There can be an increase in reported GI adverse effects when GLP-1 RA are used concurrently with background antihyperglycemic therapies such as metformin or insulin due to similar GI adverse effect profiles (metformin) and possibly a more advanced stage of diabetes (use of insulin).13,15 The meta-analysis by Bettge and colleagues found that background metformin increased the risk of nausea (p = 0.04) and vomiting (p = 0.0009) for all GLP-1 RA, and background insulin increased the risk of nausea (p = 0.0009).15 These findings were mainly driven by the short-acting GLP-1 RA; in particular, exenatide twice daily was associated with significantly higher rates of nausea (p < 0.0001), vomiting (p = 0.0026) and diarrhea (p = 0.0005) with background insulin, and nausea (p = 0.0005) and diarrhea (p = 0.0038) with concurrent metformin.

Table 2. Incidence rates of nausea, vomiting, and diarrhea reported in the prescribing information for the GLP-1 RA.3-9

GLP-1 RA table 2 (3).png

Management of GI Adverse Effects

The GLP-1 RA-related GI adverse effects are mostly transient and typically lessen within weeks of ongoing treatment.12,14,17 Gastrointestinal disturbances mainly occur with GLP-1 RA initiation and dose escalations, and higher starting doses of GLP-1 RA may increase the incidence of these adverse effects.13 Therefore, starting with lower doses and a slower dose titration may help minimize this risk.2,3,6-8,13 Table 3 provides patient counseling points to mitigate the GI adverse effects.2,14,20,21

Table 3. Patient counseling points to help alleviate GI adverse effects.2,14,20,21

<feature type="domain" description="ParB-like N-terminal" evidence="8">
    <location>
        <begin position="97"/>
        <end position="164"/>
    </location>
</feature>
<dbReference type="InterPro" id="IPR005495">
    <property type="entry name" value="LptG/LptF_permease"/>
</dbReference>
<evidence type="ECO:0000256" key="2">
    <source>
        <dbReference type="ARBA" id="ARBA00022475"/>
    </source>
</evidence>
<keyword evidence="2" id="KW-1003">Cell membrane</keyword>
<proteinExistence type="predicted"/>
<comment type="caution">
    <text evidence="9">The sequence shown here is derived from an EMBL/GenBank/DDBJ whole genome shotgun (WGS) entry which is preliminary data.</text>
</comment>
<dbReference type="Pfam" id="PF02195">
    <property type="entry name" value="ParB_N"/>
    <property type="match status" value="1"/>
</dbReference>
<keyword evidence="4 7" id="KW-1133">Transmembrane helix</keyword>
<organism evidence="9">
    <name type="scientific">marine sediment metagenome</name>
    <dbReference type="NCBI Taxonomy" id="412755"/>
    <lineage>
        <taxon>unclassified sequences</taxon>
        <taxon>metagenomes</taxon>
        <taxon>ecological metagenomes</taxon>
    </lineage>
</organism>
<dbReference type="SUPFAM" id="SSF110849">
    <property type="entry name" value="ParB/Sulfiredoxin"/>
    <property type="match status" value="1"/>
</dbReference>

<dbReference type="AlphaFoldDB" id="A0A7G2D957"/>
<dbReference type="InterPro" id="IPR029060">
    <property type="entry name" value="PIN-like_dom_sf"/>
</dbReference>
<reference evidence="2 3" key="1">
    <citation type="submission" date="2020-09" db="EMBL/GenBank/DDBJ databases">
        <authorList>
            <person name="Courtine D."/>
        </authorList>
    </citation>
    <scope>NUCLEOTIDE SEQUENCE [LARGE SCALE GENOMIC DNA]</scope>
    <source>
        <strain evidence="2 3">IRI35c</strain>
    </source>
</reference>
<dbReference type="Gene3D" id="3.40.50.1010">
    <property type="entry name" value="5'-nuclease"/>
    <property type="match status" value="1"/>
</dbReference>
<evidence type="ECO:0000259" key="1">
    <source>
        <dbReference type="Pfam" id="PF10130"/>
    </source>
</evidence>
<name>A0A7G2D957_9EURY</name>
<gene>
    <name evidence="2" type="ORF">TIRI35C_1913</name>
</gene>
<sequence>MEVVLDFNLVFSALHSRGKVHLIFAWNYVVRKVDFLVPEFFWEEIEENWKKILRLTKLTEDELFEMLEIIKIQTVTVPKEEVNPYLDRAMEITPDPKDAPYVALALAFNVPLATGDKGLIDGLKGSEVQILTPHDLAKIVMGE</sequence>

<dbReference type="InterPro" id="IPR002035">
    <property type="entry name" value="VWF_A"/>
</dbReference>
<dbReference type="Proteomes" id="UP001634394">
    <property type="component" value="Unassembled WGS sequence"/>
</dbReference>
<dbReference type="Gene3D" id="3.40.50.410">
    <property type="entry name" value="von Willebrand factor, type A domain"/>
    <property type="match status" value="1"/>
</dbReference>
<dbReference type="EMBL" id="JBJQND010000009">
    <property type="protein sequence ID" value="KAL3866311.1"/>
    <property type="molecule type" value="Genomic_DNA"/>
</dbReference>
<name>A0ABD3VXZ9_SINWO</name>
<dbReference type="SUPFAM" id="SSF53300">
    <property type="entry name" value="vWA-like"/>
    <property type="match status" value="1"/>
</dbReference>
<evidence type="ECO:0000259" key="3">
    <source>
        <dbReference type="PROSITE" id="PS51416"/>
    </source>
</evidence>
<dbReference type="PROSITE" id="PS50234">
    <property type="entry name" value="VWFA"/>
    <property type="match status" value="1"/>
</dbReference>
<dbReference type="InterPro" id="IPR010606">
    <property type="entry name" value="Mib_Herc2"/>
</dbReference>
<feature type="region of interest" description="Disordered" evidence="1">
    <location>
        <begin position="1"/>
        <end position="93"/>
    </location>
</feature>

GLP-1 RA table 3 (3).png

GI gastrointestinal

Additional Safety Considerations

Patients with gastroparesis and severe gastroesophageal reflux disease should be carefully monitored while taking GLP-1 RA due to the potential for slowed gastric emptying.2,17,22 The prescribing information for exenatide twice daily, lixisenatide, dulaglutide, and exenatide ER include a warning to avoid use in patients with severe GI disease (e.g., severe gastroparesis).3-5,9 Patients should also be aware of the potential risk for pancreatitis and the associated signs and symptoms.3-9 A classic symptom is constant, intense abdominal pain that may penetrate to the back and can occur with vomiting. Patients should be advised to discontinue the GLP-1 RA if this hallmark symptom arises.


In summary, nausea, vomiting, and diarrhea are the main GI adverse effects of GLP-1 RA, with varying rates among agents and doses. Therefore, dose titration and patient counseling are essential for mitigating these GI disturbances.


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  8. Rybelsus. Prescribing information. Novo Nordisk A/S; 2021.
  9. Bydureon BCise. Prescribing information. AstraZeneca Pharmaceuticals LP; 2021.
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  15. Bettge K, Kahle M, Abd El Aziz MS, Meier JJ, Nauck MA. Occurrence of nausea, vomiting and diarrhoea reported as adverse events in clinical trials studying glucagon‐like peptide‐1 receptor agonists: a systematic analysis of published clinical trials. Diabetes Obes Metab. 2017; 19(3):336-347. doi: 10.1111/dom.12824
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Prepared by:

Sujal Patel, PharmD
Clinical Pharmacist, Academic Detailer
University of Illinois Chicago College of Pharmacy

Kaitlin Miles, PharmD, BCPS
Clinical Assistant Professor, Academic Detailer
University of Illinois Chicago College of Pharmacy

The information presented is current as of December 2021. This information is intended as an educational piece and should not be used as the sole source for clinical decision making.